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Strike Out

David Finkle reflects on the Tinseltown-to-Broadway stampede that never really was. logo
Eric McCormack
in The Music Man
(Photo: Joan Marcus)
Remember just a few months back, when show-biz insiders were happily predicting that the threatened Screen Actors Guild strike was an ill wind that would blow Manhattan theater some good? The thought was that thesps who commit themselves nearly full-time to movies and television might dedicate their involuntary vacation time to treading the boards--whether or not they have stage training. But once the strike turned into one of the year's big non-events, that influx didn't occur.

Or did it? There are those who point to the Public Theater's production of The Seagull and insist that lining up Meryl Streep, Kevin Kline, Natalie Portman, Philip Seymour Hoffman, Christopher Walken, John Goodman, and Marcia Gay Harden was a direct result of industry worries. "An anomaly," corrects Carole Fineman, a Public spokesperson. She maintains that Mike Nichols' Chekhov treatment was put together some time ago, for the most part by Streep; indeed, Fineman says, the major effect of the non-strike on the production was the disappearance of Allison Janney, who had to return to The West Wing and forfeit her role of Masha to Harden. Fineman concedes that another Public production, Top Dog/Underdog, did benefit from the potential Tinseltown turmoil, since Don Cheadle and Jeffrey Wright decided to make themselves available for Suzan-Lori Parks' demanding two-hander.

But that about does it for big names coming to New York auditoriums--unless you count celebs like Warren Beatty, Annette Bening, Meg Ryan, and Mike Myers, who graced the audience for the Seagull's rained-out opening night. The presence on Broadway in recent months of Tom Selleck in A Thousand Clowns, Brooke Shields in Cabaret, Jon Lovitz and Larry Miller in The Dinner Party and Crystal Bernard in Annie Get Your Gun might be perceived as having been expedited by the possibility of a SAG strike, but who knows if any of these actors had TV or film projects brewing in the first place?

Yes, there were some tantalizing might-have-beens that, in the end, weren't. Casting director Bernard Telsey is amused to recall that when the strike was looming, many Hollywood recognizables and/or their representatives "were calling non-stop to say, 'We are interested in making the commitment to theater.' " Who were they? "Nobody I'm allowed to mention," Telsey responds. Anyway, he reports, such interest evaporated when the strike didn't happen.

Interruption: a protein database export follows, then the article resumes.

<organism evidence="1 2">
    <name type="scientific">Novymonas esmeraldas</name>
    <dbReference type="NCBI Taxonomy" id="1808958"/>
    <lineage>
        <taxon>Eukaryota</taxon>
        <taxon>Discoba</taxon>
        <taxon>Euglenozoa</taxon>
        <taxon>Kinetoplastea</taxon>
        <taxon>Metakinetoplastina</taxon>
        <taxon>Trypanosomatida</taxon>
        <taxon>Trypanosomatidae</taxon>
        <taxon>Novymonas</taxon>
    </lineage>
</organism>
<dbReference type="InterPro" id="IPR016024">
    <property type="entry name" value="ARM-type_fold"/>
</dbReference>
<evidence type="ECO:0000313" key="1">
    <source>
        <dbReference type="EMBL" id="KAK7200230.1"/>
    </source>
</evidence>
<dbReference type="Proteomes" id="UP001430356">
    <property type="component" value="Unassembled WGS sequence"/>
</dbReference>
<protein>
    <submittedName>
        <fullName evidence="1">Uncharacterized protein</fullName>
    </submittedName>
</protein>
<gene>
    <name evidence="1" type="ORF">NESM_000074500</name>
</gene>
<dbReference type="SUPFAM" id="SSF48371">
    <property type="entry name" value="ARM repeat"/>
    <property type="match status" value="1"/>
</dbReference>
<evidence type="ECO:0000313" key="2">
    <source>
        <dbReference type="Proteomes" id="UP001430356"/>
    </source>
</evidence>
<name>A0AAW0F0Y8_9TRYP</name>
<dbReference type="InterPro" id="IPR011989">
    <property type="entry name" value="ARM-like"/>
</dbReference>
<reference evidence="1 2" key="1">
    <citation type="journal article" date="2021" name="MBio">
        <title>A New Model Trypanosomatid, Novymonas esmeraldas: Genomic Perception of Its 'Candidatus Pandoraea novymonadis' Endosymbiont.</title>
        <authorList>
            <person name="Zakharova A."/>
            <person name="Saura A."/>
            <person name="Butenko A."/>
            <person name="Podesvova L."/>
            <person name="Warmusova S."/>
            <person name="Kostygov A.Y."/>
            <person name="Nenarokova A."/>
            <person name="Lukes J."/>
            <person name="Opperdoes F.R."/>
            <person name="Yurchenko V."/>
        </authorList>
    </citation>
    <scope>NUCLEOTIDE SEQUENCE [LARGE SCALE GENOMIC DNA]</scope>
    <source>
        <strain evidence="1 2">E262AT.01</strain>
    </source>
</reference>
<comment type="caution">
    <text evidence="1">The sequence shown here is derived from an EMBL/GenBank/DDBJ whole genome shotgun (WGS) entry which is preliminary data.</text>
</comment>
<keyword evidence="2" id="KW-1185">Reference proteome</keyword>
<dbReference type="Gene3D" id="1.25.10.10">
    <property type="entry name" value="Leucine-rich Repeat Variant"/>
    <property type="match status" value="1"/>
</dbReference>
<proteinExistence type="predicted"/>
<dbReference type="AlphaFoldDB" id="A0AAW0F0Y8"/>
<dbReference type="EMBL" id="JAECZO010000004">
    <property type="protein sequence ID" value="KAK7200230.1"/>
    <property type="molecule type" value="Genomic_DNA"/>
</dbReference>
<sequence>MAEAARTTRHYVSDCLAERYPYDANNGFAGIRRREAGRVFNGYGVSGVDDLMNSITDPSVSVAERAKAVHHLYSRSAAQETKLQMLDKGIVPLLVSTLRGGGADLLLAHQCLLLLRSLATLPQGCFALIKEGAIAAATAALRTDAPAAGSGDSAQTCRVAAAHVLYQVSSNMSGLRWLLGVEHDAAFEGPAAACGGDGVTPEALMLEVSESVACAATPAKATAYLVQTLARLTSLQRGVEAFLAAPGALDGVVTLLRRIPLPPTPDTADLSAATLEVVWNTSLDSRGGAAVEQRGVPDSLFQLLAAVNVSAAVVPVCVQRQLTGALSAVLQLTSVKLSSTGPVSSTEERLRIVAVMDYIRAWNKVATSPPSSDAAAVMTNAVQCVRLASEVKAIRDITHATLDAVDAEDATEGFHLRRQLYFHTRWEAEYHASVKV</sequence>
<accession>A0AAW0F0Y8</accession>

Howie Cherpakov, who spends most of his time casting Chicago, terms the pre-strike period "an interesting phenomenon." He suggests that "everyone was playing both ends against the middle. They didn't want to commit to anything until they knew there was going to be a strike." Cherpakov makes a distinction between movie actors and television actors, noting that tube talent such as Will and Grace's Eric McCormack--who did a stint in The Music Man this summer--knew they'd have their annual hiatus, strike or not, and were more eager to consider an East coast stay. (He names Dharma and Greg star Jenna Elfman as one possible who didn't pan out.)

Tom Selleck (r) with Nicolas King
in A Thousand Clowns
(Photo: Carol Rosegg)
Others in the biz feel that the potential strike hardly even made a blip on the Gotham radar screen. Publicist/producer Jeffrey Richards says that the question of whether or not a strike would occur had no bearing on any show with which he's involved. (That would include A Thousand Clowns with Tom Selleck.) Daryl Roth, one of the Tale of the Allergist's Wife producers, infos that Valerie Harper has now replaced Linda Lavin not because she was fleeing the strike but because "we were looking around for someone who was right for the role. I don't think [the possibility of a strike] altered our plans."

The upshot seems to be that the circumstance of Hollywood's glamorous deigning to play-act for lack of other work failed to materialize. Theater-trained movie and TV stars like Al Pacino, Christopher Walken, Calista Flockhart, and Philip Seymour Hoffman, who consider performing live to be their life's blood, will undoubtedly be seen on the boards again. The same may be true of Jennifer Jason Leigh, whose appearance a year or two ago in Cabaret probably has a lot to do with her decision to take over from Mary Louise Parker in Proof. As for the strike that wasn't, Telsey concludes, "It's old news."

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